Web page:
By Sean Waisglass: Many a boxing scribe switched to auto-pilot after Saturday's quadruple heavyweight showdown, and wrote up the tired "it was proof that the heavyweight division is in shambles" tripe that folks have been parroting since Lewis retired. (And by the way, the memory impaired folks seem to have forgotten that things north of cruiserweight weren't all that much fun when Lennox was on top.)
As Hunter S Thompson likes to say: Caveat Emptor. That's Latin for 'buyer beware': It was expected that Evander Holyfield would be depressingly outboxed by the stick-and-move Larry Donald, and it seemed pretty damn likely that John Ruiz would make his bout with Andrew Golota an ugly affair. Although first four rounds of Golota/Ruiz had some nice drama and action, and Ruiz's late fight charge after suffering three lost points and an ejected trainer made things a touch interesting, both matches lived up (or should I say down) to expectations.
The other two bouts on the card however, provided some of the right stuff, and added some more pieces to the heavyweight puzzle.
Rahman showed renewed vigour in overwhelming Meehan after a couple of exciting and brisk rounds, and Meehan provided a memorable end by showing a ton of heart and a concrete chin in staying on his feet and bravely trying to throw back despite taking a litany of right hands.
And the Chris Byrd v Jameel McCline bout was a real gem; a good back-story of two friends who have to put relationships aside and pound on each other, a David and Goliath size match-up, well-rounded skills on display, intense action, a knockdown, and a late rally. So what if it didn't establish either man as a front-runner for new king of the mountain?
McCline joined Hasim Rahman in re-establishing himself as a major player in the division, adding more flavour to an under-appreciated group already populated with interesting and evenly matched characters. The same goes for Golota, who after facing the tricky Byrd, kept his cool against the most frustrating guy in the division, and thus proved his comeback is for real, and that he's finally got his head together (or at least as together as can be expected). .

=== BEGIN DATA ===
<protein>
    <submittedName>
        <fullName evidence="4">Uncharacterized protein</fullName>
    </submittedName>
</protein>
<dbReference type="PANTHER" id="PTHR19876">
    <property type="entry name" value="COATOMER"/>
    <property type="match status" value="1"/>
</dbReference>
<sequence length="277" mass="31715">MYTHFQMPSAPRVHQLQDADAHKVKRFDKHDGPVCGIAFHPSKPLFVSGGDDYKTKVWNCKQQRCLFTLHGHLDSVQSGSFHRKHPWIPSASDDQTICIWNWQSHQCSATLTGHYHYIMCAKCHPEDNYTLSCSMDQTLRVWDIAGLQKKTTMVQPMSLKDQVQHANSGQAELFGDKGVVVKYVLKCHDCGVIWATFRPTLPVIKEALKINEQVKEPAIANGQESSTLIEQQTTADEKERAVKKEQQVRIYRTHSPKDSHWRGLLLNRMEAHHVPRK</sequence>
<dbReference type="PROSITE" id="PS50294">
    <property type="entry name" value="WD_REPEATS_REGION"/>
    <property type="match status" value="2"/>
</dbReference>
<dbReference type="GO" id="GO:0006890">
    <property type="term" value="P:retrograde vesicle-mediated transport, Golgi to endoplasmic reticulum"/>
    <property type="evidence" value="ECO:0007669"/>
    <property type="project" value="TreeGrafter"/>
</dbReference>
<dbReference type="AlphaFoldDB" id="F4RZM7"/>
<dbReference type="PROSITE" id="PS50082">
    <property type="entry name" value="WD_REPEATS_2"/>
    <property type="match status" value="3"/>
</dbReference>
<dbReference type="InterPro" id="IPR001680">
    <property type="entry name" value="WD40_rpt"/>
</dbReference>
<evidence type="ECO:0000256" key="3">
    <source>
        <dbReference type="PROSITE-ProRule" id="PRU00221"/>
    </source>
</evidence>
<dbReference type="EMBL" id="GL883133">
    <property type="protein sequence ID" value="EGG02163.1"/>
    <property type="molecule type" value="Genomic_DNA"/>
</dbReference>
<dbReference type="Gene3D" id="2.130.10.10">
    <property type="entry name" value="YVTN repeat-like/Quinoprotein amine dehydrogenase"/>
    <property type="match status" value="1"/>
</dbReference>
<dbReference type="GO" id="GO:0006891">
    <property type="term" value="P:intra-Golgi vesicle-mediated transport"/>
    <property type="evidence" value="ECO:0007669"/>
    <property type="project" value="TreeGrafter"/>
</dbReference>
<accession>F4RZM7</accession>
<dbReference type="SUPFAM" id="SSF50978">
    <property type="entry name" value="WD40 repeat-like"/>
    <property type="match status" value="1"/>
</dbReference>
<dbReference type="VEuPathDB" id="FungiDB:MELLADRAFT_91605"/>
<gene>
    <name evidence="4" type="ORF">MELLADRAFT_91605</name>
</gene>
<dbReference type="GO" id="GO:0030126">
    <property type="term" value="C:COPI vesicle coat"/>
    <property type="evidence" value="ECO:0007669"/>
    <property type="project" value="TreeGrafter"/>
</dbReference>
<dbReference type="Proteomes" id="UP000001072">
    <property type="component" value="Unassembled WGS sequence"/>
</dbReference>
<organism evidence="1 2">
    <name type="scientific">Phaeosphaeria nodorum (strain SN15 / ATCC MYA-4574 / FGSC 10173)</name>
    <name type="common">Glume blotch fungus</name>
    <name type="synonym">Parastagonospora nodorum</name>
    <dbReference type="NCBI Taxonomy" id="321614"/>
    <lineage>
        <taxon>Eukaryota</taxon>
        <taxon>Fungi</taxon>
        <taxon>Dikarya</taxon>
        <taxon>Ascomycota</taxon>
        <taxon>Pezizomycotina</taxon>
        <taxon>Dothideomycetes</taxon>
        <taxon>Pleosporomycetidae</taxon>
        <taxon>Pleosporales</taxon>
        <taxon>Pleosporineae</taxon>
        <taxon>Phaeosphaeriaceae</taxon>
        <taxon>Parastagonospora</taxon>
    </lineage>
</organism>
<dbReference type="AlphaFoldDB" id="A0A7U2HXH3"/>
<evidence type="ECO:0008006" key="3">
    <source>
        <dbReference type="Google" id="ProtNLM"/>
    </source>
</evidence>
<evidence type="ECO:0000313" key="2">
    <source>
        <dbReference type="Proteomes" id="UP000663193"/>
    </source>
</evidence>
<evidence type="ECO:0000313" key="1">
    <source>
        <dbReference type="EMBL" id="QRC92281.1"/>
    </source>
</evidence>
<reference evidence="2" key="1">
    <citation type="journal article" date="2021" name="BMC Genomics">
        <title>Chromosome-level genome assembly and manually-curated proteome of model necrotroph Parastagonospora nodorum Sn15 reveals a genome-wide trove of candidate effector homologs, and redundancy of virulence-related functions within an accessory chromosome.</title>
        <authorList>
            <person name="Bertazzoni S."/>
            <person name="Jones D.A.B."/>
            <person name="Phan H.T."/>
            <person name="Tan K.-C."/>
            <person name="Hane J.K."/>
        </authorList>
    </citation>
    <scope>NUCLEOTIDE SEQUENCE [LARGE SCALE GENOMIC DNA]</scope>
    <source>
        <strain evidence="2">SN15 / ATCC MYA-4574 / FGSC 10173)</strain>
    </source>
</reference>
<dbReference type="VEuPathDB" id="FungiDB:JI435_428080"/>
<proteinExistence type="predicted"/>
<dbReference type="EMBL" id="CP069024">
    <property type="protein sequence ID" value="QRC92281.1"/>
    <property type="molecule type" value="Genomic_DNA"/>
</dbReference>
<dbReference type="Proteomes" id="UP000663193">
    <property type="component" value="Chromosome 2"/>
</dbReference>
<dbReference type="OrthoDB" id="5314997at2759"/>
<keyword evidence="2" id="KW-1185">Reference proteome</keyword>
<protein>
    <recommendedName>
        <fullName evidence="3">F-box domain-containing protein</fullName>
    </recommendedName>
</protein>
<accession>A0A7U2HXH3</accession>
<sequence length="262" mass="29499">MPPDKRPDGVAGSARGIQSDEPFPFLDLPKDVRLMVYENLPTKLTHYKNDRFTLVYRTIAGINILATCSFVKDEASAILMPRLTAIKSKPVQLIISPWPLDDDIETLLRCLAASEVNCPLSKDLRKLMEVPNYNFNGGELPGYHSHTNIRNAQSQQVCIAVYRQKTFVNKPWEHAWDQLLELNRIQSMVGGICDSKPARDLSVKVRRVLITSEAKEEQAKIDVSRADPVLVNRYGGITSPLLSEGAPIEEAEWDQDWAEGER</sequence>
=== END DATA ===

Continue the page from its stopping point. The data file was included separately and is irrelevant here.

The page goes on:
It didn't produce any of the heavyweight saviours that so many are crying out for, but the "Struggle For Supremacy" did make things more interesting north of 200 pounds. And that worth something - but not 50 bucks...
Heavy Afterthoughts: Golota vs Ruiz
Although Golota's infamous for twice using Riddick Bowe's protective cup for speed bag practice, the more recent cave-ins against Grant and Tyson were the ones that anchored the doubts in many minds during this comeback. It was downright painful watching him wave off the Grant fight after being knocked down by a late-fight flurry after he had scored early knockdowns and had used sharp combos to put himself way ahead on the cards in late '99. Then a year later, when given yet another chance, a knockdown from Iron Mike Tyson convinced him to quit after two rounds. Despite his corner's urging, he spit out the mouthpiece they tried to shove in, and refused to continue despite the fact that he had the skills at his disposal to outbox the past-prime Tyson, a scenario all the more likely if he were to jab and move and take his high-profile opponent into deep waters.